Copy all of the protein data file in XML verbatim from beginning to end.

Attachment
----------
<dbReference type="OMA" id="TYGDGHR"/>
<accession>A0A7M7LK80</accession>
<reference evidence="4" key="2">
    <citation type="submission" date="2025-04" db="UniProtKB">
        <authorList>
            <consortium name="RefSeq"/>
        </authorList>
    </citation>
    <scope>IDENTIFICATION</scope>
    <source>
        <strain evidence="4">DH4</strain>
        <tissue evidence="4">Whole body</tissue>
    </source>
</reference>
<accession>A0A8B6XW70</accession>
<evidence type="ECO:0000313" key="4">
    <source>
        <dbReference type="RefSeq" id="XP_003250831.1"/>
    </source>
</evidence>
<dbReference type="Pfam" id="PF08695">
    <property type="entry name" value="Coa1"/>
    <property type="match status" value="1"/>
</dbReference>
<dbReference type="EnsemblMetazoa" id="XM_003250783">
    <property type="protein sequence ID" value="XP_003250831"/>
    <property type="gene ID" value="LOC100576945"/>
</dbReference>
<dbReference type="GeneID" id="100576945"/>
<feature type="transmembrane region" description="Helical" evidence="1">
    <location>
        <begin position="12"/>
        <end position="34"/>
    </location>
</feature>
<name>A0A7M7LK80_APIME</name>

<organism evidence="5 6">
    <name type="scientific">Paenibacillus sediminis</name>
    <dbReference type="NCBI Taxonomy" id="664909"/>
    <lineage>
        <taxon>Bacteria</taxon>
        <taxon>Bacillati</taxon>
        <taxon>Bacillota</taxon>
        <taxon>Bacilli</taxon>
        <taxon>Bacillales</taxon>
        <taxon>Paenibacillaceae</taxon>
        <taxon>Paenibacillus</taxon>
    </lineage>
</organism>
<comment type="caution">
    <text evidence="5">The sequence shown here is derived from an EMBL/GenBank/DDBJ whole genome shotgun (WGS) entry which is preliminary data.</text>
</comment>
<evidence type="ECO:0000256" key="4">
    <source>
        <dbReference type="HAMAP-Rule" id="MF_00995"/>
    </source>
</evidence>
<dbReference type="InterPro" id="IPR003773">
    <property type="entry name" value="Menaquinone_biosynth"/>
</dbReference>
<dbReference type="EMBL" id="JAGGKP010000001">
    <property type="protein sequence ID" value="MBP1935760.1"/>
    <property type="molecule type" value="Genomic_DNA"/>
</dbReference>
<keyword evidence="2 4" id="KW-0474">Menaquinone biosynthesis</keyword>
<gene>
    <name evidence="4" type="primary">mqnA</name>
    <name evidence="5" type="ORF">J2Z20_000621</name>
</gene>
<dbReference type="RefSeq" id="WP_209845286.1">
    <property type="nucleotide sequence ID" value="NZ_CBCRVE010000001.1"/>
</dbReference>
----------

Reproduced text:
<dbReference type="OMA" id="TYGDGHR"/>
<accession>A0A7M7LK80</accession>
<reference evidence="4" key="2">
    <citation type="submission" date="2025-04" db="UniProtKB">
        <authorList>
            <consortium name="RefSeq"/>
        </authorList>
    </citation>
    <scope>IDENTIFICATION</scope>
    <source>
        <strain evidence="4">DH4</strain>
        <tissue evidence="4">Whole body</tissue>
    </source>
</reference>
<accession>A0A8B6XW70</accession>
<evidence type="ECO:0000313" key="4">
    <source>
        <dbReference type="RefSeq" id="XP_003250831.1"/>
    </source>
</evidence>
<dbReference type="Pfam" id="PF08695">
    <property type="entry name" value="Coa1"/>
    <property type="match status" value="1"/>
</dbReference>
<dbReference type="EnsemblMetazoa" id="XM_003250783">
    <property type="protein sequence ID" value="XP_003250831"/>
    <property type="gene ID" value="LOC100576945"/>
</dbReference>
<dbReference type="GeneID" id="100576945"/>
<feature type="transmembrane region" description="Helical" evidence="1">
    <location>
        <begin position="12"/>
        <end position="34"/>
    </location>
</feature>
<name>A0A7M7LK80_APIME</name>

<organism evidence="5 6">
    <name type="scientific">Paenibacillus sediminis</name>
    <dbReference type="NCBI Taxonomy" id="664909"/>
    <lineage>
        <taxon>Bacteria</taxon>
        <taxon>Bacillati</taxon>
        <taxon>Bacillota</taxon>
        <taxon>Bacilli</taxon>
        <taxon>Bacillales</taxon>
        <taxon>Paenibacillaceae</taxon>
        <taxon>Paenibacillus</taxon>
    </lineage>
</organism>
<comment type="caution">
    <text evidence="5">The sequence shown here is derived from an EMBL/GenBank/DDBJ whole genome shotgun (WGS) entry which is preliminary data.</text>
</comment>
<evidence type="ECO:0000256" key="4">
    <source>
        <dbReference type="HAMAP-Rule" id="MF_00995"/>
    </source>
</evidence>
<dbReference type="InterPro" id="IPR003773">
    <property type="entry name" value="Menaquinone_biosynth"/>
</dbReference>
<dbReference type="EMBL" id="JAGGKP010000001">
    <property type="protein sequence ID" value="MBP1935760.1"/>
    <property type="molecule type" value="Genomic_DNA"/>
</dbReference>
<keyword evidence="2 4" id="KW-0474">Menaquinone biosynthesis</keyword>
<gene>
    <name evidence="4" type="primary">mqnA</name>
    <name evidence="5" type="ORF">J2Z20_000621</name>
</gene>
<dbReference type="RefSeq" id="WP_209845286.1">
    <property type="nucleotide sequence ID" value="NZ_CBCRVE010000001.1"/>
</dbReference>